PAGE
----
->''Candy is dandy,\\
Ogden Nash (1902-1971) was one of the great writers of American humorous poetry, noted for couplets or other poems that rhyme, but [[PainfulRhyme the lines are of different length and irregular meter]]. He lived in Baltimore most of his life, and included several paeans to it in his work. Also noted are his series of poems set to Camille Saint-Saens' "Carnival Of The Animals".
He was also verified by the ''Literature/GuinnessWorldRecords'' as having composed the shortest published poem: "On the Antiquity of Fleas", which consists of the single line "Adam had 'em."
!!Tropes in Ogden Nash's work:
* AdHominem[=/=]DontShootTheMessage: "Yes-and-No Man" is about a man who wants to be concerned about the direction the country is headed--but cannot stand all the mutual demonization between left and right.
* AnalogyBackfire: The poem "The Romantic Age", about a lovestruck teenage girl who:
-->Presses lips and tosses head, \\
Declares she's not too young to wed. \\
Informs you pertly you forget \\
Do not argue, do not shout; \\
Remind her how that one turned out.
** In the first verse "Polterguest, my Polterguest", the narrator claims such exasperation as to tempt him to throw the bitch under a train. In the last verse, we learn that [[spoiler:he has already tried, unsuccessfully, to drown her]].
** DoubleSubverted with Pinball Pete in ''A Tale of the Thirteenth Floor''. A man comes to the hotel where Pete resides, seeking revenge for one of the many women Pete has ruined. The lift operator attempts to persuade him that murder, even of a man like Pete, is not worth the price, and succeeds -- [[spoiler:then admits that he's already murdered Pinball Pete himself. "You see -- I had a daughter, too."]]
* BearsAreBadNews: Isabel's first foe in "[[http://www.poemhunter.com/poem/adventures-of-isabel/ The Adventures of Isabel]]" is a hungry bear who tries to eat her (only to have the tables turned on him.)
* ButLiquorIsQuicker: "Reflections on Ice-Breaking" is the TropeNamer.
-->We might love the people upstairs wonderous\\
If, instead of above us, they lived just underus.
-->There are no rhymes for orange or silver,\\
Unless liberties you pilfer.
* LiteralMinded: "Very Like A Whale" is all about the narrator's dislike of metaphor.
* LittleDidIKnow: "Don't Guess, Let Me Tell You".
* LittleMissBadass: The heroine of "[[http://www.poemhunter.com/poem/adventures-of-isabel/ The Adventures of Isabel]]" (named after Nash's own daughter) is an unflappable little girl you don't want to get on the wrong side of, see her dealings with an enormous bear:
--> Isabel, Isabel didn't worry\\
Isabel didn't scream or scurry.\\
She washed her hands and straightened her hair up\\
Then Isabel quietly ate the bear up.
* MissingFloor: "A Tale of the Thirteenth Floor".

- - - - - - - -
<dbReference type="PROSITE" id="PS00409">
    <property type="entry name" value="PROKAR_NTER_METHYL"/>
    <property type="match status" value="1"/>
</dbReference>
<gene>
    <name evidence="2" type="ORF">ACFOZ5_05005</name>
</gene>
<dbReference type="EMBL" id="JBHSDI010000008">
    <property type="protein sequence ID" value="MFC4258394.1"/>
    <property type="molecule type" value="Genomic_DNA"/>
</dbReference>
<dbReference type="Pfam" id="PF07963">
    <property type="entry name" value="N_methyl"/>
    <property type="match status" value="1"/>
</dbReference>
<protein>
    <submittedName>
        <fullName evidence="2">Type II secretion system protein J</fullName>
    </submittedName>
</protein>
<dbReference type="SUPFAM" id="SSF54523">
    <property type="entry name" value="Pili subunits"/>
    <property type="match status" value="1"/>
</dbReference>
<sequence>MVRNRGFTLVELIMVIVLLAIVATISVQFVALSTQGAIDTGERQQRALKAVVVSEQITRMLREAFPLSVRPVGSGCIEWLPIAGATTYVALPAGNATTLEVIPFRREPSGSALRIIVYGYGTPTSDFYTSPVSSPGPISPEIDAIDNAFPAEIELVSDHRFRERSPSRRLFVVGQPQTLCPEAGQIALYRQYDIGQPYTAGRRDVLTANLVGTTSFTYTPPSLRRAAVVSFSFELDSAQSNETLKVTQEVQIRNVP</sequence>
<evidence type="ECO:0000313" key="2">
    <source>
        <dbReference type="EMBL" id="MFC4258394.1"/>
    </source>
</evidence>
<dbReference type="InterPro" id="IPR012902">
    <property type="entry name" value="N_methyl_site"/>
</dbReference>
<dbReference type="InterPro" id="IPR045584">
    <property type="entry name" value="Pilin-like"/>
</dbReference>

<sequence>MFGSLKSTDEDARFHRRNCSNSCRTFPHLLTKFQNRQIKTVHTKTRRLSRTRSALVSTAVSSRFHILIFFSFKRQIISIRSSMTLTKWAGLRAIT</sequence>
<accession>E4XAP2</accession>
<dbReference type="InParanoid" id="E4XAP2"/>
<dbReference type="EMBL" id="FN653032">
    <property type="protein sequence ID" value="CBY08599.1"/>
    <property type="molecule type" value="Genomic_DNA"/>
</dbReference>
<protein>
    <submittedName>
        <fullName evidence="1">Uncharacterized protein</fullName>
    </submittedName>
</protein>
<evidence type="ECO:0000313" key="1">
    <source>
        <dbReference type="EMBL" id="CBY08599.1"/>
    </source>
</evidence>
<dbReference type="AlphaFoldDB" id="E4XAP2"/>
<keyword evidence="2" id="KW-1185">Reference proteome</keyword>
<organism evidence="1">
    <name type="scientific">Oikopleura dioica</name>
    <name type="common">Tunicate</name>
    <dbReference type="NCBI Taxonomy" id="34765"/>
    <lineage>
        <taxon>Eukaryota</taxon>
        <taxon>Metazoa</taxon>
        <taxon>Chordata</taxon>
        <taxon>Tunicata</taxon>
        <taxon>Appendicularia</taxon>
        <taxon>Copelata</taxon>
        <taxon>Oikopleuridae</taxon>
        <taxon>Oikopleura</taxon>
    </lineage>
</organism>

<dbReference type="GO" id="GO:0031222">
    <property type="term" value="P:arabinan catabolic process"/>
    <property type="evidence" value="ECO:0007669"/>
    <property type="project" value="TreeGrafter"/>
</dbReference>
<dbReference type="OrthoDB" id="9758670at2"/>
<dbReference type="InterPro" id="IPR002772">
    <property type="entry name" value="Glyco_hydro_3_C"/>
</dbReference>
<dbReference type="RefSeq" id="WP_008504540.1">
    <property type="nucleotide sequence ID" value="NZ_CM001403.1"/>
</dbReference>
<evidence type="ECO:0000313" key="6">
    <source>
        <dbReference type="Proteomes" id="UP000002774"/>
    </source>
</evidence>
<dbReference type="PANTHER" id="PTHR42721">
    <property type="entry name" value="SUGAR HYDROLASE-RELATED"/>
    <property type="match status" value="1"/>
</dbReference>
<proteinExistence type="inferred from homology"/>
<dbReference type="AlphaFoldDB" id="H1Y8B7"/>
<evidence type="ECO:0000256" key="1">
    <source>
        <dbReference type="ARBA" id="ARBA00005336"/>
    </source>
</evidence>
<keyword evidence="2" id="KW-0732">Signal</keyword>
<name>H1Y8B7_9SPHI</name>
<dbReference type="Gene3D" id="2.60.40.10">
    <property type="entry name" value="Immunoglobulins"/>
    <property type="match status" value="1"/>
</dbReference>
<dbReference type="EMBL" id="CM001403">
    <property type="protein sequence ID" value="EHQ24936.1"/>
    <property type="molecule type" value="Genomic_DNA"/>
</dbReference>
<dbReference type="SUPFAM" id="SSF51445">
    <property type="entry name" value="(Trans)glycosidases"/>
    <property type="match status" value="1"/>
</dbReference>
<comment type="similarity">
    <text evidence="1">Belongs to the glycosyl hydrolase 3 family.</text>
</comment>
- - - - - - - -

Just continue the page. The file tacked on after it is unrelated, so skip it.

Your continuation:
* MorallyAmbiguousDoctorate: One of Isabel's foes in the poem is a doctor who applies shock therapy to her; he gets ATasteOfHisOwnMedicine (literally) by the heroine.
* PainfulRhyme: [[invoked]] Though done deliberately, and often lampshaded by changes in the spelling.
-->More than a catbird hates a cat, \\
Or a criminal hates a clue, \\
Or the Axis hates the United States, \\
That's how much I love you....
* SomewhereAnOrnithologistIsCrying: The malediction against hotel managers in "Mr. Purvis Dreads Room Service; or, Mrs. Purvis Dreads it Too". Alas, scarlet tanagers do not apparently go after Japanese beetles, invasive bugs that are a major frustration to American gardeners.
* SpotlightStealingTitle: "The Self-Effacement of Electra Thorne":
-->As for egocentricity, good heavens!\\
What's egocentric about wanting the marquee to read
OPHELIA AND HAMLET\\
* StuffyOldSongsAboutTheButtocks: "The Clean Platter"
-->Some singers sing of ladies' eyes \\
And some of ladies' lips, \\
Refined ones praise their ladylike ways, \\
And coarse ones hymn their hips.
* TermiteTrouble[=/=]FloorboardFailure: "The Termite"
-->Some primal termite knocked on wood\\
Tasted it, and found it good\\
And that is why your Cousin May\\
Fell through the parlor floor today.
* TheSoCalledCoward: "Custard the Dragon" is about a woman named Belinda who lived with a kitten, a mouse, a dog, and a dragon. Counter-intuitively, the kitten, mouse, and dog were all described as being very brave, while the dragon was a coward. However, when a pirate broke into the house and threatened Belinda, the three supposedly 'brave' animals ran and hid, and Custard stood his ground, fought the pirate, and ate him.
* TheThingThatWouldNotLeave: [[http://www.eecs.harvard.edu/~keith/poems/polterguest.html "Polterguest, My Polterguest"]].
* WickedWitch: Isabel meets one on a "a night as black as pitch", who tries to turn her into a toad.
-->The Wendigo, the Wendigo \\
I saw it just a friend ago \\
Last night it lurked in Canada \\
Tonight on your veranda!